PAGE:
Trip of a Lifetime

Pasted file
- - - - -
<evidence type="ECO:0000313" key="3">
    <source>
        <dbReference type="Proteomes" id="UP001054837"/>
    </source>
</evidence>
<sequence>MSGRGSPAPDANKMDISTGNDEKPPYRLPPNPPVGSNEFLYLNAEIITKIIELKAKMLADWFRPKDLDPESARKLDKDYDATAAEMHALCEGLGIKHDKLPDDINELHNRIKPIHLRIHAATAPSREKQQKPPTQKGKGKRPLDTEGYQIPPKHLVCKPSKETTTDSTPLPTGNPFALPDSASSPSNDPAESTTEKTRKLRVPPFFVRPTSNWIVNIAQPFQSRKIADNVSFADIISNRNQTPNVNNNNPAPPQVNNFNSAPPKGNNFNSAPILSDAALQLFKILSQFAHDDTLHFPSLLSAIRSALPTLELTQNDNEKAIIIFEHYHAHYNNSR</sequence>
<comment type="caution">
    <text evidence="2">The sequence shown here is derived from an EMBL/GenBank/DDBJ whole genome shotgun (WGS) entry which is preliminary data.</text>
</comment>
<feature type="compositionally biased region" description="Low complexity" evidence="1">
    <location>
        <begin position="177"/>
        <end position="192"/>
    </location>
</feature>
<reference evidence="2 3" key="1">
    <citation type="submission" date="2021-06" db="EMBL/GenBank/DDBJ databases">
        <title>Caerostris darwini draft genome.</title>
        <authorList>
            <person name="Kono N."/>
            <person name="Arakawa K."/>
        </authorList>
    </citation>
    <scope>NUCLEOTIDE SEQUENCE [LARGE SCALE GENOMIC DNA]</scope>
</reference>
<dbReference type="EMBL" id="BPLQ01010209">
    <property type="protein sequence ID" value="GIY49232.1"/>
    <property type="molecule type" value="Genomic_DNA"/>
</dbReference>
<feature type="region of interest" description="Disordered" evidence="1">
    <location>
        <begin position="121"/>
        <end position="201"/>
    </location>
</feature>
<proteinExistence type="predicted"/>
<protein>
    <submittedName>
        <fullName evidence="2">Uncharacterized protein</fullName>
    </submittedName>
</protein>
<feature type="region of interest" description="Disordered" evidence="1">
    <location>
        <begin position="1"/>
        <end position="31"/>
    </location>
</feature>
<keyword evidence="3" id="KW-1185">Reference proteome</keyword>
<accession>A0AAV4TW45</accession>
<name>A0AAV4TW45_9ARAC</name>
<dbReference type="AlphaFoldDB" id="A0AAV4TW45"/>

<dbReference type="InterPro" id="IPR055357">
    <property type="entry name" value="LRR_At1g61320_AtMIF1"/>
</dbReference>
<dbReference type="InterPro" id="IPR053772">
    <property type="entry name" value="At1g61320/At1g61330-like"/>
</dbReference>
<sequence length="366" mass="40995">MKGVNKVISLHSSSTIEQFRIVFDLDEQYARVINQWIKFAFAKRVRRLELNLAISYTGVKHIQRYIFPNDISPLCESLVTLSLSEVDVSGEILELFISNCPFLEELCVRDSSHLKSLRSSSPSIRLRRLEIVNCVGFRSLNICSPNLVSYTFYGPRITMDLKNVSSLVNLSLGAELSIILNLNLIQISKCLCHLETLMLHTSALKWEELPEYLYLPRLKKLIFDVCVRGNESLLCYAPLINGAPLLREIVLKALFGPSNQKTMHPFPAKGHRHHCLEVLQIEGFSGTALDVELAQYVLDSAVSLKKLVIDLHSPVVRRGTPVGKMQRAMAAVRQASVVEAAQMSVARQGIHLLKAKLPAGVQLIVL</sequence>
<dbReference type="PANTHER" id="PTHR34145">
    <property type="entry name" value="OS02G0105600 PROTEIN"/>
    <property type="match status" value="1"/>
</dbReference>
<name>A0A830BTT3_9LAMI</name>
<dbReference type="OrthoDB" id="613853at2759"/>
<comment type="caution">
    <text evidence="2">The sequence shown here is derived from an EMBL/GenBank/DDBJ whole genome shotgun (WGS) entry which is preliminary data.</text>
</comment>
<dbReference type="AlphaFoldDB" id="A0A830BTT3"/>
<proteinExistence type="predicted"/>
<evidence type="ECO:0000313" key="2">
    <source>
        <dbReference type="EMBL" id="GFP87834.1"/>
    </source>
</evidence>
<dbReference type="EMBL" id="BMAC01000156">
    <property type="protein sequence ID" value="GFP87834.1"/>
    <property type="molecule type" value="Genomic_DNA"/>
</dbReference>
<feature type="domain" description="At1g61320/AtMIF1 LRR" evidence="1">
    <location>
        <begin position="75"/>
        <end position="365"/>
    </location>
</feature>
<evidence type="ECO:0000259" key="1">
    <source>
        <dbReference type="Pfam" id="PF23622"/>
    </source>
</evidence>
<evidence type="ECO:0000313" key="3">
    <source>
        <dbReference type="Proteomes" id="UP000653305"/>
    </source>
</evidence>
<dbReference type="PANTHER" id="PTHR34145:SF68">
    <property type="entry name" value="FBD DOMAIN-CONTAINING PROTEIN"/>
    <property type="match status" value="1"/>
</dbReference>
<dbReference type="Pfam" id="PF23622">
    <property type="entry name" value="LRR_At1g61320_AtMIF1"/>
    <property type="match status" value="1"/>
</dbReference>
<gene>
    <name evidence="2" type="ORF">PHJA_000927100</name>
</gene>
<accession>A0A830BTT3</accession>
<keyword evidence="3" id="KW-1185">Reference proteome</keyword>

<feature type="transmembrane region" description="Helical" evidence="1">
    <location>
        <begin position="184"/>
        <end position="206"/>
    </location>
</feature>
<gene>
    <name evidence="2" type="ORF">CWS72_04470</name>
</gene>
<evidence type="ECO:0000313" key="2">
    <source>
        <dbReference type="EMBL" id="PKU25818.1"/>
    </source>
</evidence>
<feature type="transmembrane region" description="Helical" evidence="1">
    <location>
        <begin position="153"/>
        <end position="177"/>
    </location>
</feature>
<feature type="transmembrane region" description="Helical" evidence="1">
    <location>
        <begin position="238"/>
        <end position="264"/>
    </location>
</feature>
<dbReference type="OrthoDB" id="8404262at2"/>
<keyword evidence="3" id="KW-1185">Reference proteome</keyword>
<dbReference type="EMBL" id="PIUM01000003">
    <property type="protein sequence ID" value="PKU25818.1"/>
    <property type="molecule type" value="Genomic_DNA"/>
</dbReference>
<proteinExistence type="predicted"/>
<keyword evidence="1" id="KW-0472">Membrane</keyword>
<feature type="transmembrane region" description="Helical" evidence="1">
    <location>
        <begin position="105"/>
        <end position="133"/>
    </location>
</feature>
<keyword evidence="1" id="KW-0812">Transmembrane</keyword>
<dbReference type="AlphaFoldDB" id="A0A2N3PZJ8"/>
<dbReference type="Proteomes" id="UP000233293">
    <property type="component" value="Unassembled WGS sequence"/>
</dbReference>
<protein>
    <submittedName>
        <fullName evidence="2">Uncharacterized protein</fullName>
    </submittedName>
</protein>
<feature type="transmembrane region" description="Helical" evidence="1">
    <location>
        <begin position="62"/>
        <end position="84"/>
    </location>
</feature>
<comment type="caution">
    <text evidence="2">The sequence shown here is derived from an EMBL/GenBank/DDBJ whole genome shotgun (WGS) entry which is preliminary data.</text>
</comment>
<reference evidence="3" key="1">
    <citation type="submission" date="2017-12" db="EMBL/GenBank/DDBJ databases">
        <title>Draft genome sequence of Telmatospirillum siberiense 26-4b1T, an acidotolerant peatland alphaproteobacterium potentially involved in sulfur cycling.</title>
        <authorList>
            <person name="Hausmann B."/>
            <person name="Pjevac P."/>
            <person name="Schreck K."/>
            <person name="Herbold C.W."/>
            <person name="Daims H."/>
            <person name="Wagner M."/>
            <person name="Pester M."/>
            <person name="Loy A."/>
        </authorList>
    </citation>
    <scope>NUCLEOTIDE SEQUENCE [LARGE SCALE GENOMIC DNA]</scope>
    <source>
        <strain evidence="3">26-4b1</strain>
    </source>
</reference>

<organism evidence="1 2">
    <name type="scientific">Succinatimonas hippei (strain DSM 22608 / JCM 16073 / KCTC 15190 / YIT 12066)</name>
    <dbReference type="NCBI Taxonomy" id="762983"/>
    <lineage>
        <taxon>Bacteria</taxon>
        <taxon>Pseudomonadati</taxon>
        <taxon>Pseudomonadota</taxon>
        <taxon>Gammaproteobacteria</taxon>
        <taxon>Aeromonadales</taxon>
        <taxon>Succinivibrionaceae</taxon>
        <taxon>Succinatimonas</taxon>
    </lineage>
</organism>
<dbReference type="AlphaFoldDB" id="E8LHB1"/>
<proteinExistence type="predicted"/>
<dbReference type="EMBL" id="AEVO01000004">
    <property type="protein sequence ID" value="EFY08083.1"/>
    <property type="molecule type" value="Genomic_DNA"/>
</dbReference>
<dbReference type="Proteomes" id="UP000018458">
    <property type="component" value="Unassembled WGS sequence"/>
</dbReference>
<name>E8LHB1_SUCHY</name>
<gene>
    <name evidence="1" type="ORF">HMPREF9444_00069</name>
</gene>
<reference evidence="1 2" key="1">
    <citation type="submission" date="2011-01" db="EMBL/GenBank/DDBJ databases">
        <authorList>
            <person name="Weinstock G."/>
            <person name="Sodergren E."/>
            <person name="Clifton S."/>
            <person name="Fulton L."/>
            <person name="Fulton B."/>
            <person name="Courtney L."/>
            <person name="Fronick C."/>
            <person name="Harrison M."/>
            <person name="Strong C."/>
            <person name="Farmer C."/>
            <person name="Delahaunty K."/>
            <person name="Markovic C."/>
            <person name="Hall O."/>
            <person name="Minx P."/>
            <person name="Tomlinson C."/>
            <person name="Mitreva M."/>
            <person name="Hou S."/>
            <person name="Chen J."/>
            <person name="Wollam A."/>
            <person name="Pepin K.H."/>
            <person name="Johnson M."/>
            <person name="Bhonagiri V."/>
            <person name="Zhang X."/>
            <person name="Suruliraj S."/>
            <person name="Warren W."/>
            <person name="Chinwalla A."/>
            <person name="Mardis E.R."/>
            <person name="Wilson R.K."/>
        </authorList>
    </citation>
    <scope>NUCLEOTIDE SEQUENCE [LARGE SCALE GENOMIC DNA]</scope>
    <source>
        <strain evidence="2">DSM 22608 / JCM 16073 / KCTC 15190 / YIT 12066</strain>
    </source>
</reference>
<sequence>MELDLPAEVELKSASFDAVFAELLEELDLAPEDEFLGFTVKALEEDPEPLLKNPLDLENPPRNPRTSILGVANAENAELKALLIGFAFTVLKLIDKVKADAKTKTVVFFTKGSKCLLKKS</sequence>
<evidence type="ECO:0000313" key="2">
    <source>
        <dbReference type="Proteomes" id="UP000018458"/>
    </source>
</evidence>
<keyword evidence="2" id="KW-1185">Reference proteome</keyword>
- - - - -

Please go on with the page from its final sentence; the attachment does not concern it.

He could hear her at the door and as usual, he shut his eyes, not to feign sleep but to exclude, to not witness. He let himself drift. The yellow lights of the tram in smog, the scratch-mark down his cheek on his first day at school. Twenty years later he’d marry her and ten years after that she’d leave him. His daughter would never recover and he would bury her at the bottom of her heroin descent. Thereafter his own life would snake down the board, through weekend binges, job loss and social isolation to house-bound decrepitude. Time to engage. He opened his eyes. She was there, the bastard daughter of his bastard of a son. She would have had time to sneak a fiver from his wallet. ‘A wee trip down Memory Lane, Grandad?’ ‘Trip of a lifetime,’ he said. Platitudes were so convenient sometimes.